Mary (Shirley) Sheehan
Group Manager, Engagement & Retention Campaigns at Adobe

Ideally, it's a combination of the GM, product management and product marketing. The GM would set the overall business goals for the year or quarter including revenue. The PM often drives the product launch adoption and revenue goals for that product. PMM often builds the plan with the metrics to help back into those goals. 

The important thing is that if you see a gap, make sure that someone is owning all of these goals, otherwise, it will be meaningless to have launch metrics. 

Manav Khurana
GM & SVP Product Growth at New Relic
I am a big fan of drumbeats. People are busy and it's easy to miss one large product announcement and even if your audience sees the announcement, it's easy to forget about it.    My favorite packaging approach is to have a broad theme ([your service] keeps getting better, a commitment to security or performance, helping your audience do something better, faster, cheaper...) and then announce each small enhancement as it comes.   Say you have 5 small enhancements over 12-15 weeks. Start with announcing the first enhancement on your blog/email/social channels as part of a broader theme. ...more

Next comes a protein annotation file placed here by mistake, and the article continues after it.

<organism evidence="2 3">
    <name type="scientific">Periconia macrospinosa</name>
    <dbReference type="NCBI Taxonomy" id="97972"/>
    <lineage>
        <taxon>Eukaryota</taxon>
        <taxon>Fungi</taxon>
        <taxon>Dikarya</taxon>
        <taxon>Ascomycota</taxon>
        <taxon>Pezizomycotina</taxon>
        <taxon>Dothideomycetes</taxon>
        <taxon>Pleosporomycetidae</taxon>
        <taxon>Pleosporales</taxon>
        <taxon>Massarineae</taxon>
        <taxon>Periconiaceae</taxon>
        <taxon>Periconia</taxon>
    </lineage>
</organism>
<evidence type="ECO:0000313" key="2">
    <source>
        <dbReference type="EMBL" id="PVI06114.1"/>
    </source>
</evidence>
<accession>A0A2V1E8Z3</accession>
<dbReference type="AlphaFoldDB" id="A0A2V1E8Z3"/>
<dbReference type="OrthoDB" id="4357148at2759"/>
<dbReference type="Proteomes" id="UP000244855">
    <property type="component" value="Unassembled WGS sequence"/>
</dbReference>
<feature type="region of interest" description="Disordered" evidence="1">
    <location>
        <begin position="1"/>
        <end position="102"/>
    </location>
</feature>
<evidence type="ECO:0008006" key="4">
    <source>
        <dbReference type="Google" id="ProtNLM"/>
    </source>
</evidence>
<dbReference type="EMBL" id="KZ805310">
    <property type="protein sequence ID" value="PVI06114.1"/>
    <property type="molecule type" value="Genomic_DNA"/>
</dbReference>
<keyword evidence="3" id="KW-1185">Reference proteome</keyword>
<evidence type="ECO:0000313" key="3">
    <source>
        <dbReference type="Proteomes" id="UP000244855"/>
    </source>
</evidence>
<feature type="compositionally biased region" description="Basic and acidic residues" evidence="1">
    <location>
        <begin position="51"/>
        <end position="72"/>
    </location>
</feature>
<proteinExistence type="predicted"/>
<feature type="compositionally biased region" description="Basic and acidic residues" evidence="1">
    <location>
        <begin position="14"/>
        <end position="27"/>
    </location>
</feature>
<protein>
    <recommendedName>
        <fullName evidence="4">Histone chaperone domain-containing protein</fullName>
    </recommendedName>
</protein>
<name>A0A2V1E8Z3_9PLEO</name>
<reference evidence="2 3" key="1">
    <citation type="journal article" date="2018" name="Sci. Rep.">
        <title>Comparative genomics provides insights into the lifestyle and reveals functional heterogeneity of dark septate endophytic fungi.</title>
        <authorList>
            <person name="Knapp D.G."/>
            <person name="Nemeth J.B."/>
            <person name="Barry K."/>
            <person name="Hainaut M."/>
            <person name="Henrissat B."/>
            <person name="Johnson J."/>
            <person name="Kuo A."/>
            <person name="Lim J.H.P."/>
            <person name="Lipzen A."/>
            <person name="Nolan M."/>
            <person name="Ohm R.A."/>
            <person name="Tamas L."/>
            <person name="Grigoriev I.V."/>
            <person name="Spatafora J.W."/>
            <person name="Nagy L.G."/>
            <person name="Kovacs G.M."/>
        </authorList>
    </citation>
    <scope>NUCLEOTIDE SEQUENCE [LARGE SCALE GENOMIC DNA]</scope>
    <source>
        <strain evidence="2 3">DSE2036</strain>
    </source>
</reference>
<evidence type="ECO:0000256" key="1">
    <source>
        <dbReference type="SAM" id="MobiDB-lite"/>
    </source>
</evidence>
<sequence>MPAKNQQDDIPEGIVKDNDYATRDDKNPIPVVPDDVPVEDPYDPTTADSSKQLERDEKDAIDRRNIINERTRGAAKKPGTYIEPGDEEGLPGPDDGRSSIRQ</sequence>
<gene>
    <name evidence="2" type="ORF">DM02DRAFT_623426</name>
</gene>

Marcus Andrews
Director of Product Marketing at Pendo.io

I think you’re asking if it’s behind a pay wall and not just a free product? If that’s the case, you need material (video!) that can act as a demo, people want to see product, not just read about it. Salespeople who can give great demos and free trials are often a really effective a launch tool. 

John Gargiulo
Head of Global Product Marketing at Airbnb
Great question. Post-launch is the most underrated parts of the cycle. You've spent months aiming the rocketship, putting fuel in the tank and blasting off - now you've got to steer. Let's break it down into three steps:   1) ANALYZE The first thing is to immediately begin watching not just usage of the product, but which parts of the product. How are people interacting with your features? Where are they dropping off? Where are they spending their time? This will give you context and clarity to move onto step two.   2) PLAN Now that you know where your hypothesis was roughly right or ...more
Christy Roach
Head of Portfolio & Engagement Product Marketing at Airtable
Enablement is one of the most critical and often most difficult parts of the launch. The key to remember is that, usually, the product launch is just part of the overall sales process, and you need to treat your enablement as such. Very rarely will a customer-facing team drop everything for a new product line, you need to fit it into their existing flow. Here are some practices I use: * Timing is everything: This sounds stupid but it’s so key. If you’re trying to train a team during the last week of the quarter, you’ll get very poor participation and engagement rates. At Airtable, w...more